If you could learn from any poet, who would you choose? Aracelis Girmay, Whitman, Plath? If you could learn from any poem, which would you choose? Reading poetry like a poet transforms every poem into your personal tutor.
In this course, we will learn from Robert Hayden’s “Those Winter Sundays” and Mary Szybist’s “So and So Descending from the Bridge,” from Franz Wright and Brigite Pegeen Kelly and innumerable more. This learning will reach beyond the poems into the minds of the poets. We will study their writing to learn how to write.
Though often done alone, whether at the window of a coffee shop or the head of your bed, the writing of poetry is never a solitary act. It is surrounded, always, by the poets who came before and the poets who will follow. To write poems we love, we must read poems we love. We must take the poets we love as our teachers. In this course, we will learn how.
Each session, we will spend the first thirty minutes discussing an important aspect of reading (and writing) poetry before diving into the close reading of an elucidating poem. More poems as well as a selection of relevant prose will also be available to read throughout the week.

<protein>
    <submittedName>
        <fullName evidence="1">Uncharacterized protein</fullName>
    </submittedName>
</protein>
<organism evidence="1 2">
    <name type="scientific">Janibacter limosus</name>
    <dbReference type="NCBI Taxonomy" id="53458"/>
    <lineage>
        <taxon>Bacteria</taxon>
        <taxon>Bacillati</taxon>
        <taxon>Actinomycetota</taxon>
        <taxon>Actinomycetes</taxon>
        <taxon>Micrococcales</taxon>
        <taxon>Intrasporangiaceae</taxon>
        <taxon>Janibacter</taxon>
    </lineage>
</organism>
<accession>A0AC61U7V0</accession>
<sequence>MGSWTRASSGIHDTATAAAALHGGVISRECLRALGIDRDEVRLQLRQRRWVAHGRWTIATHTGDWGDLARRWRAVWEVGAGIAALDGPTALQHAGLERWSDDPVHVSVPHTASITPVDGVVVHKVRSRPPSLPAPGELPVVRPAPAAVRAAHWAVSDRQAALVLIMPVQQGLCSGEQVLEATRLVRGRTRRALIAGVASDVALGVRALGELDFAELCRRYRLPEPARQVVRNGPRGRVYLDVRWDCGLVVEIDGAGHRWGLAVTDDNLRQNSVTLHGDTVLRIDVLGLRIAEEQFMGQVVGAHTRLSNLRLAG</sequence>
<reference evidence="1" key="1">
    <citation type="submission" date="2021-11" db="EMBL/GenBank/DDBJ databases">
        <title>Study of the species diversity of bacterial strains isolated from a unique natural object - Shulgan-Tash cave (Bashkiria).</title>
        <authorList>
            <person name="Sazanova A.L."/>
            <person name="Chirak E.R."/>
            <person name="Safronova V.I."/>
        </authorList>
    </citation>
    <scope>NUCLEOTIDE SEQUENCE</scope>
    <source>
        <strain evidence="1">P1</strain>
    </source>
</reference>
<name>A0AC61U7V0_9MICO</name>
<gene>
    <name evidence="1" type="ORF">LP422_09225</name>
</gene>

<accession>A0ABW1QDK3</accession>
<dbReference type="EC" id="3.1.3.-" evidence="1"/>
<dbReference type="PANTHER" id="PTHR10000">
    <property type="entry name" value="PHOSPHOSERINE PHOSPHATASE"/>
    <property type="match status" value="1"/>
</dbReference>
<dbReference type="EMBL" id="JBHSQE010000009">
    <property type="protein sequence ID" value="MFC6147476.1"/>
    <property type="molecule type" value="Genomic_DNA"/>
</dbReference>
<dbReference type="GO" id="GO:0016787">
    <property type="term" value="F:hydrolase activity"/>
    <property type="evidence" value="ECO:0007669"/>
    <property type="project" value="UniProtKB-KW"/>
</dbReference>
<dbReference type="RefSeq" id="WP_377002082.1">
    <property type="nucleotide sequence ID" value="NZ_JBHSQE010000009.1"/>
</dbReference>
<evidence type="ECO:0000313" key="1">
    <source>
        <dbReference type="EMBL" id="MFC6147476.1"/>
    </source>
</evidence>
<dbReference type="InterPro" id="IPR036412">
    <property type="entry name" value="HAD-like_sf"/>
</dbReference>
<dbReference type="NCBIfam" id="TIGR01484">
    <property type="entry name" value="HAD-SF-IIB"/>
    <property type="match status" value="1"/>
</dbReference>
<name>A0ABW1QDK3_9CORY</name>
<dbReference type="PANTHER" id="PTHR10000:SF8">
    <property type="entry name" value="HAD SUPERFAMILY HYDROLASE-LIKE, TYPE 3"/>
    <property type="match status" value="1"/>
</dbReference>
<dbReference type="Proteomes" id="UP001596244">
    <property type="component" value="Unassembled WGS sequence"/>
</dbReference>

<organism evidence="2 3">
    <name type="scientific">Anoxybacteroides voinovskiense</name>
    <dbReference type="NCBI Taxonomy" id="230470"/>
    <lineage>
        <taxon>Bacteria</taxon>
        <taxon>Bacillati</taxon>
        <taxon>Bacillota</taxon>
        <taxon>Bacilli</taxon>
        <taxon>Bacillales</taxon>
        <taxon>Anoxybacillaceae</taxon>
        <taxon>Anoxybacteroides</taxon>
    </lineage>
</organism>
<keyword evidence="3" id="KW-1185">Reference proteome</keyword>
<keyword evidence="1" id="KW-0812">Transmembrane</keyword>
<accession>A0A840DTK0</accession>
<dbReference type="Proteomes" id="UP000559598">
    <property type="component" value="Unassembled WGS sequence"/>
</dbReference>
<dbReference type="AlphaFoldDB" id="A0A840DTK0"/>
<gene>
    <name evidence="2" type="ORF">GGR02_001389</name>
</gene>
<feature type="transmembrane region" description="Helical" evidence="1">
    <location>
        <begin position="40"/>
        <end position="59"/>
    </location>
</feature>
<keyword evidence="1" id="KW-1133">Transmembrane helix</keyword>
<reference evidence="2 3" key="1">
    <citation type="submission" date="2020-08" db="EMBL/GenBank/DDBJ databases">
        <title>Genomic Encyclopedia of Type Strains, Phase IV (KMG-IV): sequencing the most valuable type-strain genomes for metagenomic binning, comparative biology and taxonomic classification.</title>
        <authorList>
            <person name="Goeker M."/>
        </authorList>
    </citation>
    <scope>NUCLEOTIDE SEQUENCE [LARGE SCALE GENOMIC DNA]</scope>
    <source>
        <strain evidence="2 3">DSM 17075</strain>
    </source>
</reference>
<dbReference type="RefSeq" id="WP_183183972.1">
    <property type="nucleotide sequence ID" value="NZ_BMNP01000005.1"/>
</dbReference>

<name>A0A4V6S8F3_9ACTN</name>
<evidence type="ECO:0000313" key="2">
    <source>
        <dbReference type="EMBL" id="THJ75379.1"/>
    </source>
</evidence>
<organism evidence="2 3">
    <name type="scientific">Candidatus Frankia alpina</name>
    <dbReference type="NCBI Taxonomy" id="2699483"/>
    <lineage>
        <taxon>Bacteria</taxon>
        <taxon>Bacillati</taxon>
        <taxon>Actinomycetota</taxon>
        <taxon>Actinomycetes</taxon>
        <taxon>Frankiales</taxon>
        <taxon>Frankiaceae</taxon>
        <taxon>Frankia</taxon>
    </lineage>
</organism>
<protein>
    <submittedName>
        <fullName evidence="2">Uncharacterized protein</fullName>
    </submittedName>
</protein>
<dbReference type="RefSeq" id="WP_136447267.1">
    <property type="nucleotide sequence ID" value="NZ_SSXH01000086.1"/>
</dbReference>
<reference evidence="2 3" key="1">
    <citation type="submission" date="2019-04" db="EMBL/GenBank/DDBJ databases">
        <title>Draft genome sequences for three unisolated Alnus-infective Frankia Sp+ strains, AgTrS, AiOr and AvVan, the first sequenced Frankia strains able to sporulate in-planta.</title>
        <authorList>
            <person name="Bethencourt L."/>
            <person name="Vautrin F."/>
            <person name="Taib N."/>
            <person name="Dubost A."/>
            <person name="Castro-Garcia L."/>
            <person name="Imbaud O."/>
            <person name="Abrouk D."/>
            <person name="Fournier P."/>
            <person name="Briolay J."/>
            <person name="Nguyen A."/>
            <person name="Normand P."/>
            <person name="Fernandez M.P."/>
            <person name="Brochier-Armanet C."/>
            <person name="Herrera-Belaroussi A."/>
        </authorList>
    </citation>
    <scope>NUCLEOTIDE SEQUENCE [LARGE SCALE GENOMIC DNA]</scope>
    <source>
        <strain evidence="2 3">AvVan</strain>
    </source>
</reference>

8/13: the sentence
Discussion: the sentence and syntax in poetry
“The Book of the Dead Man (#3)” by Marvin Bell
“Chimera” by Vievee Francis
“Love Without Love” by Sharon Olds
“Weeds” by David Yezzi
“Danse Russe” by William Carlos Williams
Adrian Blevins and David Long on the sentence
Discussion: rhythm, meters, and basic scanning
“b o d y” by James Merrill
“Psalm for Kingston” by Shara McCallum
“Stillness, Waiting” by Robert Wrigley
“Blind Boone’s Blessings” by Tyehimba Jess
“Birches” by Robert Frost
Robert Hass and Theodore Roethke on rhythm and meter
8/27: the image
Discussion: the memorable image in memory, simile, and metaphor
“The Lighthouse Keeper” by Ansel Elkins
“Arghavaan” by H.E. Sayeh
“Mimesis” by Fady Joudah
“Red Rose” by Forugh Farrokhzad
“Song” by Brigite Pegeen Kelly
Prose: Emerson’s “Nature”
Andrea Michalowsky has an MFA in poetry from Pacific University and a BA in writing seminars from Johns Hopkins University. Her work has appeared in the Atlanta Review as an honorable mention in their international poetry contest and received a Vaclav Havel Scholarship to the Prague Summer Program for Writers. Her current book-length project presses past love into ownership of the self within the structural arc of the sonnet. She’s interested in diverse forms, from the traditional to the experimental, and specializes in the ghazal. In addition to reading and writing poetry, she offers personalized sessions as a poetry mentor.